The financial sector has been one of the strongest performers since the bear market lows of 2009.
As you can see from the chart of the Financial Select Sector SPDR (XLF) below, the ETF traded between $10 and $18 for four years before breaking out of that range in early 2013.
The next resistance sits at $22, which is the halfway recovery point from the 2007 peak near $38 to the extreme 2009 lows near $6. But if that can be overcome, the breakout of the four-year range targets a move to $26.
The $26 target is about 31% higher than current prices, but traders who use a capital-preserving, stock substitution strategy could make triple-digit returns on a move to that level.
One major advantage of using long call options rather than buying a stock outright is putting up much less capital to control 100 shares -- that's the power of leverage. But with all of the potential strike and expiration combinations, choosing an option can be a daunting task.
Simply put, you want to buy a high-probability option that has enough time to be right, so there are two rules traders should follow:
Rule One: Choose an option with a delta of 70 or above.
An option's strike price is the level at which the options buyer has the right to purchase the underlying stock or ETF without any obligation to do so. (In reality, you rarely convert the option into shares, but rather simply sell back the option you bought to exit the trade for a gain or loss.)
It is important to buy options that pay off from a modest price move in the underlying stock or ETF rather than those that only make money on the infrequent price explosion. In-the-money options are more expensive, but they're worth it, as your chances of success are mathematically superior to buying cheap, out-of-the-money options that rarely pay off.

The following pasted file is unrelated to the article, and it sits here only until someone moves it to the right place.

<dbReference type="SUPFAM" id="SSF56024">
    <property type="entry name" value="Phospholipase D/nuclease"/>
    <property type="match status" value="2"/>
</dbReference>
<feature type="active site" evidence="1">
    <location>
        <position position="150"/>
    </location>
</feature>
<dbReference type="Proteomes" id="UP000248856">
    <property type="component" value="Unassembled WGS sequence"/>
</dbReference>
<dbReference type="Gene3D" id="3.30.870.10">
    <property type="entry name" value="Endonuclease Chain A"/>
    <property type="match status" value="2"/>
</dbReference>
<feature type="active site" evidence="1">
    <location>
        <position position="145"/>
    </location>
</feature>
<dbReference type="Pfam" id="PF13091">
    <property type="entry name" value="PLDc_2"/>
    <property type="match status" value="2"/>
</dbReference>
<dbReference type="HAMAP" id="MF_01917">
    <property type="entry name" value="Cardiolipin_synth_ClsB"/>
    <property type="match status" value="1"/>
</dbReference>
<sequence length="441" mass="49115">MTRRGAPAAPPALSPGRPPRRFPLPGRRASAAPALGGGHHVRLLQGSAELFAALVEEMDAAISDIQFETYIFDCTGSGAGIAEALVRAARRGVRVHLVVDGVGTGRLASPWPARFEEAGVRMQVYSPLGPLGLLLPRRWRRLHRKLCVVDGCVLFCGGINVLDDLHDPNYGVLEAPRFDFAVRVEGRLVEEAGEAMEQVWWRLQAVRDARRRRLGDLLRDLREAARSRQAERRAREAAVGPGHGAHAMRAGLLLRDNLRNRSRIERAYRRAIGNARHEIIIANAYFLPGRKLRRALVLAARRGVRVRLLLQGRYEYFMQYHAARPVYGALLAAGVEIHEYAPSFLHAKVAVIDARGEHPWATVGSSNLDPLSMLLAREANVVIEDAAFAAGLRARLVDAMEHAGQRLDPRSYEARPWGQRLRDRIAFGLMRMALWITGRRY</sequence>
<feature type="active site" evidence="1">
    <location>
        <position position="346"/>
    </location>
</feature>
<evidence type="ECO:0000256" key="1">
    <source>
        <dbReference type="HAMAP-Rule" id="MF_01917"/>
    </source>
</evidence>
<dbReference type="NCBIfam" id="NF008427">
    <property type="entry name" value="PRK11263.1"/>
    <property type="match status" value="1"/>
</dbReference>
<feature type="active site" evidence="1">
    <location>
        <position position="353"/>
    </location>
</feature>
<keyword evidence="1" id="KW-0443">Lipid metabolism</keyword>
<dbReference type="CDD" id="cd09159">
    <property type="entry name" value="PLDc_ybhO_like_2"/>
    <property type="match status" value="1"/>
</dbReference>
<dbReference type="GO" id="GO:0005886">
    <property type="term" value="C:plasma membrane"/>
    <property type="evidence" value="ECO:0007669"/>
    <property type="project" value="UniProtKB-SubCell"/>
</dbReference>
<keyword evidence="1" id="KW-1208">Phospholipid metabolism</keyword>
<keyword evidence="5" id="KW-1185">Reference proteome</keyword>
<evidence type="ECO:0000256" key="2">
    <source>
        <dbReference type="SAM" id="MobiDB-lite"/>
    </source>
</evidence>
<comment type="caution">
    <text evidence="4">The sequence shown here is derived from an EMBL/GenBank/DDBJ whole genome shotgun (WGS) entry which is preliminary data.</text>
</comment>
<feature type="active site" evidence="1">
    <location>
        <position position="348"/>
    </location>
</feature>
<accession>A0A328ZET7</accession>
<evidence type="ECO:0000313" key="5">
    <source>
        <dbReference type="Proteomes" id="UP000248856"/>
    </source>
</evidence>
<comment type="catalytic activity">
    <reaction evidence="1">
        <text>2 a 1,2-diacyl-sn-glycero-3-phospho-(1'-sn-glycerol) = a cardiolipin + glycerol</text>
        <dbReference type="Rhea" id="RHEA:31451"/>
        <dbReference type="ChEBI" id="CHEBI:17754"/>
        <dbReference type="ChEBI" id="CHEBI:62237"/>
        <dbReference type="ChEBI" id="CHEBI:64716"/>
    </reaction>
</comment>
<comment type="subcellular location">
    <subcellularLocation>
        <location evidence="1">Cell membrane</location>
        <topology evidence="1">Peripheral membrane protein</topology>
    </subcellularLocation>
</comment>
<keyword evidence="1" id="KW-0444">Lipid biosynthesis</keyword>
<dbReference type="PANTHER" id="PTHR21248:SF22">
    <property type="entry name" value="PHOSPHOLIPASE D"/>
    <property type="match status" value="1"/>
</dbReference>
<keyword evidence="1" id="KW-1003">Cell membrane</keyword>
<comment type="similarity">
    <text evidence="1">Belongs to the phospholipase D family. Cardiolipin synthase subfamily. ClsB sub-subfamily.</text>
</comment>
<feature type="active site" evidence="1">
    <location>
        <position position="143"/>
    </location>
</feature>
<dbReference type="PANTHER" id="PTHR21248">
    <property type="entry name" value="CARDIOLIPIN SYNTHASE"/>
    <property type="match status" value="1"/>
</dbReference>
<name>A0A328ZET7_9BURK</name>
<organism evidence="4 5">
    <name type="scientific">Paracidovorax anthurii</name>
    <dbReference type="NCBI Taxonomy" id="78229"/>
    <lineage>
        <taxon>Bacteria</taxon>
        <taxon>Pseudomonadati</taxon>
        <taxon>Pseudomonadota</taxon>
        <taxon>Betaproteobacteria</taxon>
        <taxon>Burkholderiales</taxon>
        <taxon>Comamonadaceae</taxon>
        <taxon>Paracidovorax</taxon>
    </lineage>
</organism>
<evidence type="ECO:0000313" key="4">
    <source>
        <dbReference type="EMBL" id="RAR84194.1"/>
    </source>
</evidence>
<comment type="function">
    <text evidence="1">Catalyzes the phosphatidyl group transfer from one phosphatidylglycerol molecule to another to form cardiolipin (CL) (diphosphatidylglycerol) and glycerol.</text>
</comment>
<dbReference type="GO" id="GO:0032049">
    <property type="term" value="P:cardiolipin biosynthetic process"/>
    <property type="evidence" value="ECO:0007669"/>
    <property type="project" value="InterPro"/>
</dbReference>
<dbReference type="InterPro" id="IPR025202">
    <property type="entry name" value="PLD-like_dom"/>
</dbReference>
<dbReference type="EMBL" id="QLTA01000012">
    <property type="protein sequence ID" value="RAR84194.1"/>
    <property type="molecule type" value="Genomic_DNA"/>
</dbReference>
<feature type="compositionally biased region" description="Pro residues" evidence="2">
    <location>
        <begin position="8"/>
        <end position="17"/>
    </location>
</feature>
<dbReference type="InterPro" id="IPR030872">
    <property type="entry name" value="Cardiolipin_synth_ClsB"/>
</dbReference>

The options Greek delta approximates the odds that an option will be in the money at expiration. It is a measurement of how well an option follows the movement in the underlying security. You can find an option's delta using an options calculator, such as the one offered by the CBOE.
With XLF trading at about $19.80 at the time of this writing, an in-the-money $18 strike call option currently has $1.80 in real or intrinsic value. The remainder of the premium is the time value of the option. And this call currently has a delta of about 70.
Rule Two: Buy more time until expiration than you may need -- at least three to six months -- for the trade to develop.
Time is an investor's greatest asset when you have completely limited the exposure risks. Traders often do not buy enough time for the trade to achieve profitable results. Nothing is more frustrating than being right about a move only after the option has expired.
With these rules in mind, I would recommend the XLF Jan 2015 18 Calls at $2.85 or less.
A close below $18 in the stock on a weekly basis or the loss of half of the option's premium would trigger an exit. If you do not use a stop, the maximum loss is still limited to the $285 or less paid per option contract. The upside, on the other hand, is unlimited. And the January 2015 options give the bull trend about a year and seven months to develop.
This trade breaks even at $20.85 ($18 strike plus $2.85 options premium). That is a little more than $1 above XLF's current price. If shares hit the upside breakout target of $26, then the call options would have $8 of intrinsic value and deliver a gain of more than 180%.
Recommended Trade Setup:
-- Buy XLF Jan 2015 18 Calls at $2.85 or less
-- Set stop-loss at $1.42
-- Set initial price target at $8 for a potential 181% gain in 19 months
For more analysis on XLF, see the video below (starting at 2:38):